St. Mary Orthodox Church

Cambridge, MA

Harvard Divinity School Homily - April 29, 2009

My sisters and brothers,

Christ is Risen!

Orthodox Christians will proclaim those words and greet one another with them for forty days.  What I hope is that those who proclaim them and use them will also consider their meaning.

The Resurrection affirms a cosmic redemption, reaffirming and assuring the fulfillment of the original vocation of creation. Bede Griffiths wrote, “This was the very purpose of creation – that each unique, individual being should participate in its own way in the divine Being, should realize its eternal ‘idea’ in God, should ‘become’ God by participation, God expressing himself through that unique being.’ Far from affirming our petty parochialisms the Resurrection breaks down every wall for everyone and everything in the vast, diverse panoply of the cosmos transcending both space and time.

The great Orthodox lay theologian Olivier Clement often said that the Lord came to transfigure all of creation, down to the last speck of dust.  And if every speck of dust, then certainly every man, woman, child and every creature who has ever been or ever will be born.  

The Orthodox pray at most every service to the Holy Spirit proclaiming that he is “in all places, filling all things.” We listen often to the Great Apostle Paul who claims that one day “Christ will be all in all.” We read Paul’s words that “every knee shall bow and every tongue confess” and miss the point because we forget the context.  “Every knee shall bow” not from fear of judgment, but from seeing at last the God of unconditional, incomparable, unsurpassable love who is and always was in us, around us, above us and below us.  We will confess with tears of unmitigated joy.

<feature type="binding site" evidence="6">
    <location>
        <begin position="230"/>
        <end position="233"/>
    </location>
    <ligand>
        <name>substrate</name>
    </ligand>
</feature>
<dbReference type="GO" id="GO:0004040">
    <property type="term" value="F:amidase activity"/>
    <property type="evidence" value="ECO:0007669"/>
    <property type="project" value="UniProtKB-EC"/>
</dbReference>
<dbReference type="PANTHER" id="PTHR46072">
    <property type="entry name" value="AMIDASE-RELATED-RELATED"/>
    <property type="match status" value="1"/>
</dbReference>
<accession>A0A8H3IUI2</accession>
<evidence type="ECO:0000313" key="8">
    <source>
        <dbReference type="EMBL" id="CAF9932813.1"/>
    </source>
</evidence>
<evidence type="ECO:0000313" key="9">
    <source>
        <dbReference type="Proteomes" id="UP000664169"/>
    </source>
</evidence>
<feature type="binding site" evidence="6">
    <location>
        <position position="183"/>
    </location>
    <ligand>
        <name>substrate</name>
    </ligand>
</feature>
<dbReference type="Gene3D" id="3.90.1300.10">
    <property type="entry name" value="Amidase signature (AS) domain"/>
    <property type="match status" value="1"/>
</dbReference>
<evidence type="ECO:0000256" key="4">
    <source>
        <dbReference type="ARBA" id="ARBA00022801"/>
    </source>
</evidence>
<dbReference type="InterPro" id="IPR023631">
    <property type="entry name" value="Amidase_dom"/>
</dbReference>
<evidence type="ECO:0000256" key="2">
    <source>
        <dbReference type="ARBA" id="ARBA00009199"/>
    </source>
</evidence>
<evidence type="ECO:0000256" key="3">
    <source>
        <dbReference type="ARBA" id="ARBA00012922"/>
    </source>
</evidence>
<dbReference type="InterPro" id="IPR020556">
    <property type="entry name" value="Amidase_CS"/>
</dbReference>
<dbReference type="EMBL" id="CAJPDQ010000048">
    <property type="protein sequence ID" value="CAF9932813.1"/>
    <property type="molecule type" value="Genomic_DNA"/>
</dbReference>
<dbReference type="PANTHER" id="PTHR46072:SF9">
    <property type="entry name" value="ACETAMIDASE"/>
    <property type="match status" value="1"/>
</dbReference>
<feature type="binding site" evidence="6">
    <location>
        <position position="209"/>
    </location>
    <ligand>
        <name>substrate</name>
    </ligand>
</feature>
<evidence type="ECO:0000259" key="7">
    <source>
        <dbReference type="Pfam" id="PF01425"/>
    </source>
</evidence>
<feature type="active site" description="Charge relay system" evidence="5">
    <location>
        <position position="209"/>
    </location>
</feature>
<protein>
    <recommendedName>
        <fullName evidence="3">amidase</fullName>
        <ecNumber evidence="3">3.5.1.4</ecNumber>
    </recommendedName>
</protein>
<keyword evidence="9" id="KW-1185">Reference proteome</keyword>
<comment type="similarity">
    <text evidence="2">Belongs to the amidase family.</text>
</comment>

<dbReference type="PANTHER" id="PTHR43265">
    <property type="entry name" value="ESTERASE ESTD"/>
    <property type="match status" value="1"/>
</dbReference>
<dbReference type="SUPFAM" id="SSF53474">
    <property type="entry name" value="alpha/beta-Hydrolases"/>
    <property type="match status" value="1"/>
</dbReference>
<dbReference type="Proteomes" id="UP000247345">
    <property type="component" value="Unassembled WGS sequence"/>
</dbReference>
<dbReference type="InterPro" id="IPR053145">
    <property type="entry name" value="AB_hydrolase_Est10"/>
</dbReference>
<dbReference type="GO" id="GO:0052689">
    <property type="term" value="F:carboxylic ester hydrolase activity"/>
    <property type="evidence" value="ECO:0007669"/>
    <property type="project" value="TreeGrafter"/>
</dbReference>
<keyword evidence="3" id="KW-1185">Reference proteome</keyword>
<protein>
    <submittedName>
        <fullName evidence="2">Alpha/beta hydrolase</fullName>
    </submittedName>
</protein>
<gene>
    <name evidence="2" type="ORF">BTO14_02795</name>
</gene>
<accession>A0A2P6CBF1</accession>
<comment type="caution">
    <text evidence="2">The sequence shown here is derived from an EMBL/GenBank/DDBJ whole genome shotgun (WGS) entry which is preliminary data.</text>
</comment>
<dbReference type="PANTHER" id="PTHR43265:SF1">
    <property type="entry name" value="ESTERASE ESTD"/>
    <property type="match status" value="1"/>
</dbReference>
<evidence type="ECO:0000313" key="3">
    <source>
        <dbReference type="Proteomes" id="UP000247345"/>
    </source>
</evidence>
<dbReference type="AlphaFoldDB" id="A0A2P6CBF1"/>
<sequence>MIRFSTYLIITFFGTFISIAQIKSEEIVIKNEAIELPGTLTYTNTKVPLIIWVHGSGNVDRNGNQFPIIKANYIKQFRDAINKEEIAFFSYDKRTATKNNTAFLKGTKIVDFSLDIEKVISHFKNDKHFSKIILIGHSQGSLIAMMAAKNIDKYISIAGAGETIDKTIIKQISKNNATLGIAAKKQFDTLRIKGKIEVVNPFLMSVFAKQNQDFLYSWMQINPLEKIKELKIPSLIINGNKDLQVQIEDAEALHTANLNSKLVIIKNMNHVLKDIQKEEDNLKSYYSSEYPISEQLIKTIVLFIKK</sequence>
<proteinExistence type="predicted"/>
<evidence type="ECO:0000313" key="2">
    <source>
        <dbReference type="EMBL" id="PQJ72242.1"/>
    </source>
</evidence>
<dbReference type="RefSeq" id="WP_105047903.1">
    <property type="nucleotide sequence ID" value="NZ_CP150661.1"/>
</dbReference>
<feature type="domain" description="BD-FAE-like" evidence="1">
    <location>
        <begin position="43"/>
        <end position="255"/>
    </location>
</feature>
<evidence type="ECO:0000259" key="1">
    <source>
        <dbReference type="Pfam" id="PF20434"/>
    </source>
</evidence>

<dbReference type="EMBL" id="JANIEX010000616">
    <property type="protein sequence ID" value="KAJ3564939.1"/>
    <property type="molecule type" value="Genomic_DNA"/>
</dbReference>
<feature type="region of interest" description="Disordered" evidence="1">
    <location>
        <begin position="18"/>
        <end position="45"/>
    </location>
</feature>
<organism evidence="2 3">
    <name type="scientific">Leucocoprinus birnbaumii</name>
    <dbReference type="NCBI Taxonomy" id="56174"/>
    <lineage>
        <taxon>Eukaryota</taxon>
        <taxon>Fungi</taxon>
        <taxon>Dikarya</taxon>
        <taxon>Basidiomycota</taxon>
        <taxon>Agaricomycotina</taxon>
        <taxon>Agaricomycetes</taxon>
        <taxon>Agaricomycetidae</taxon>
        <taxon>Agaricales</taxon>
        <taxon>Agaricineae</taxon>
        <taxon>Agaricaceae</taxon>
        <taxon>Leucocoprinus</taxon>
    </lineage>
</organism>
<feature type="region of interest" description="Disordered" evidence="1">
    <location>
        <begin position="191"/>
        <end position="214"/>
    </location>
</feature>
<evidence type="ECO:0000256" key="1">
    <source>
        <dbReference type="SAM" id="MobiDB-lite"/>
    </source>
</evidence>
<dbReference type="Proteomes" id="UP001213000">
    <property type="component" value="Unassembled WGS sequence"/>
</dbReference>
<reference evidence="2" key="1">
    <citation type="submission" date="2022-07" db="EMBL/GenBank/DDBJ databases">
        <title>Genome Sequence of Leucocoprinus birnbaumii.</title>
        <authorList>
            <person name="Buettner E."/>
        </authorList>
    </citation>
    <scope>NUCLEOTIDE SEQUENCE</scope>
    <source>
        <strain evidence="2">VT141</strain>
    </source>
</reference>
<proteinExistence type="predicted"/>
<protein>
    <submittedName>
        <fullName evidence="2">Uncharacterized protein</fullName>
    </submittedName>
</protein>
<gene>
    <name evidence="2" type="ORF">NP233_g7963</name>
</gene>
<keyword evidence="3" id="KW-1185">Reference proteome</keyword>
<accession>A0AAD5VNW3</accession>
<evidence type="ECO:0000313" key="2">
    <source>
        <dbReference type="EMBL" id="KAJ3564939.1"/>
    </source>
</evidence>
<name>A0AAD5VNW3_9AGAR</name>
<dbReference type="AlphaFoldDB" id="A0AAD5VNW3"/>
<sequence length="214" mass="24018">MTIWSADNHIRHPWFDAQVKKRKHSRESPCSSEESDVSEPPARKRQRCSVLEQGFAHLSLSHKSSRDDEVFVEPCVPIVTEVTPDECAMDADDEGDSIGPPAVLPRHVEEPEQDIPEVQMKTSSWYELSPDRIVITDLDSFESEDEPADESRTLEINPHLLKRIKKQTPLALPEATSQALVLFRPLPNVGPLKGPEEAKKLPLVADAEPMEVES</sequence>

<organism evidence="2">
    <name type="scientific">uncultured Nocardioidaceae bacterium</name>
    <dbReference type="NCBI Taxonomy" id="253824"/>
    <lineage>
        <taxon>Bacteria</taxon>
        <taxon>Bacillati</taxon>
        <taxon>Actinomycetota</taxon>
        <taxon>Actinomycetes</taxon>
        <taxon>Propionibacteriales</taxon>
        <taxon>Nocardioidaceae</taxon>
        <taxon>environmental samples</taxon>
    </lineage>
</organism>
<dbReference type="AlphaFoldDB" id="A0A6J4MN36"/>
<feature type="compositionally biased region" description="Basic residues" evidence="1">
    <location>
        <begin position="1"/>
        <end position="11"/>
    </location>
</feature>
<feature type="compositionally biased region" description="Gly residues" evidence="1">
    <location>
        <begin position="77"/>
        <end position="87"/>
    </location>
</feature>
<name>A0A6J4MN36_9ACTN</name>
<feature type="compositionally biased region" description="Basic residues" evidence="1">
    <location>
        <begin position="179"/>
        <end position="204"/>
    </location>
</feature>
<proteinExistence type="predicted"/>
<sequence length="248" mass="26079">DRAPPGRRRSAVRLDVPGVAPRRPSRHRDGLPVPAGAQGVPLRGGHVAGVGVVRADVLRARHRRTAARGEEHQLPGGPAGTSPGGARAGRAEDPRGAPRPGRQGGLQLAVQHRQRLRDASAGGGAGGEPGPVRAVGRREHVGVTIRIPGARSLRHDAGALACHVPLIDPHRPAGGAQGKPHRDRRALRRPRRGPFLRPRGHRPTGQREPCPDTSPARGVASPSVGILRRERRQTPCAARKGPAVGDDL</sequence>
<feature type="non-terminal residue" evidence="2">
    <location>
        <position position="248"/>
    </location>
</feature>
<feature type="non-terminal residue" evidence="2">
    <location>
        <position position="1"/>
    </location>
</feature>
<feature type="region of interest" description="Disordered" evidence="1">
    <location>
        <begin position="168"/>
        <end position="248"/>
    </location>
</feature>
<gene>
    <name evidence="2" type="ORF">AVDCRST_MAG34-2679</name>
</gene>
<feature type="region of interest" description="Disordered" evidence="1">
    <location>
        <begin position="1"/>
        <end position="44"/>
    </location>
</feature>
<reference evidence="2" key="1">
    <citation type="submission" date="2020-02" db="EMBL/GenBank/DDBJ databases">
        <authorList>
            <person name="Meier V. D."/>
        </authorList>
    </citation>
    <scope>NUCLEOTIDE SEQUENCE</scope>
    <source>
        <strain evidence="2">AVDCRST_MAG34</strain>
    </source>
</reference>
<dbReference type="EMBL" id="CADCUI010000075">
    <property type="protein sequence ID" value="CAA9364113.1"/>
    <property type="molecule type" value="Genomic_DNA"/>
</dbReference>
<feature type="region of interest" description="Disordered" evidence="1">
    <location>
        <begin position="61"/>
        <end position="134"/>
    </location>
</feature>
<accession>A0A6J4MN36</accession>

That our little minds cannot wrap themselves around a God larger than our paltry beliefs and petty biases and larger than any concept or definition we could possibly dream up shouldn’t alarm us.  This means that there really is a God!  We should rejoice! The first challenge of an authentic spiritual life is see things as they really are, not as we believe them to be, want them to be, demand them to be or hope they will be.  We should desire most of all that things be as they are and that we come to see them only as they are! This is the classical definition of enlightenment in every mystical tradition I know and it is enlightenment that dispels darkness. 

Still St. John’s words ring true, “they loved darkness more than light.”  Let us be among those who long for light more than darkness!  Belief is a kataphatic enterprise, but Faith is an altogether apophatic journey.  A journey into the mystical darkness that leads to wisdom out of the egoic darkness that binds in ignorance. The Orthodox Baptismal service proclaims that Christ is the Light that enlightens, “everyone who comes into the world.”  That Light now shines (and always does) from the Empty Tomb.  All that remains is that we awaken to it and consciously immerse ourselves in it.

Christ is Risen!